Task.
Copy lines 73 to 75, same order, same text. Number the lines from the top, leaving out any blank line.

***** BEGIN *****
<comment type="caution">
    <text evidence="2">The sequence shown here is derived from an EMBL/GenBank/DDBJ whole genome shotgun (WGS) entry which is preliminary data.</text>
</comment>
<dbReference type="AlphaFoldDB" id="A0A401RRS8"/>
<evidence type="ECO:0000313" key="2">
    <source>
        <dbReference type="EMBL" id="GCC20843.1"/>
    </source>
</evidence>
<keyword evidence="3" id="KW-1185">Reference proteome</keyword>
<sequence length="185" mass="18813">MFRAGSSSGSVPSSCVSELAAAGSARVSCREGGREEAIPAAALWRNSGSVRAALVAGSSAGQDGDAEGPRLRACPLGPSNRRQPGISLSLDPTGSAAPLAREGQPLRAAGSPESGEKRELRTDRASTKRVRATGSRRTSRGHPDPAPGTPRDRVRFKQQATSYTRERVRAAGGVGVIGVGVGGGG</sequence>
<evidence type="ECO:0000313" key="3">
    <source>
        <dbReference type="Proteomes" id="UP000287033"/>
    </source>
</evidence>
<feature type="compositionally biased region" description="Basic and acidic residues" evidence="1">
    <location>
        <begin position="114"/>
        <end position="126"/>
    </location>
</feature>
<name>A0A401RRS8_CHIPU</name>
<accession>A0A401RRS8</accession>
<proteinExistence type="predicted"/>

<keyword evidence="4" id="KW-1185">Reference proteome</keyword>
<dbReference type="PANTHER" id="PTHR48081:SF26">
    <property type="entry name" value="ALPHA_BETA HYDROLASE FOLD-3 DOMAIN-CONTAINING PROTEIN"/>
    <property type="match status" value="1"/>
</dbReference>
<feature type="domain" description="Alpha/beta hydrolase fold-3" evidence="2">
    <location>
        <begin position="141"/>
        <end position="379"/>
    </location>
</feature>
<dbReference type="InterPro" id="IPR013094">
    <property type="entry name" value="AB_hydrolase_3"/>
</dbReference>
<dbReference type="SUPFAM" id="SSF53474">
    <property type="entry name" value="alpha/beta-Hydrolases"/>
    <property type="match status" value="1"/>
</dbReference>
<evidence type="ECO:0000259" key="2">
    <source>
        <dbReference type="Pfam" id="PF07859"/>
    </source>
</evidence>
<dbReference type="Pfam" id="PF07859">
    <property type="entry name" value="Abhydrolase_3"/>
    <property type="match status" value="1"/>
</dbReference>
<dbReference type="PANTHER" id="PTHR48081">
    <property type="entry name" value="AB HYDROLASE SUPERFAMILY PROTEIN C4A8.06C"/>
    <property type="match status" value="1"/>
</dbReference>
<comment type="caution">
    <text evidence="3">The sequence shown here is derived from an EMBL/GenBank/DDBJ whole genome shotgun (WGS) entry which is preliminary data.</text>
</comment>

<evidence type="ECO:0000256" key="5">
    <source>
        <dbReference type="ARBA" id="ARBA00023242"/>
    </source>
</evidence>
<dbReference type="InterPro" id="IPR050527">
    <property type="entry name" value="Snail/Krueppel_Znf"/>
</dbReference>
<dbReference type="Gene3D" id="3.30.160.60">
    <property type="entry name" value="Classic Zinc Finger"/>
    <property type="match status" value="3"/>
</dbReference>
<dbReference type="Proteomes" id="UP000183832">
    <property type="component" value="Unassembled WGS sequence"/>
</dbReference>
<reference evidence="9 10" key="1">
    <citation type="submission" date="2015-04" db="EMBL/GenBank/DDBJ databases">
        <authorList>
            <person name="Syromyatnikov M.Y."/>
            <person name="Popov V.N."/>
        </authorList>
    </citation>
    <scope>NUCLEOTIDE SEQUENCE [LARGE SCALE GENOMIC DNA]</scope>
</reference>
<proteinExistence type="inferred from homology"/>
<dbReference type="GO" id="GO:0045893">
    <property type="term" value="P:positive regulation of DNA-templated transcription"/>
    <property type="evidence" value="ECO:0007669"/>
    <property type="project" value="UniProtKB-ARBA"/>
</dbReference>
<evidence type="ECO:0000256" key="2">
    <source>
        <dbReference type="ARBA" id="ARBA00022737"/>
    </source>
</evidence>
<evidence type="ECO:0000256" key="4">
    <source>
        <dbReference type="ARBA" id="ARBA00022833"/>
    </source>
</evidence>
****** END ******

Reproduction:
    <property type="component" value="Unassembled WGS sequence"/>
</dbReference>
<reference evidence="9 10" key="1">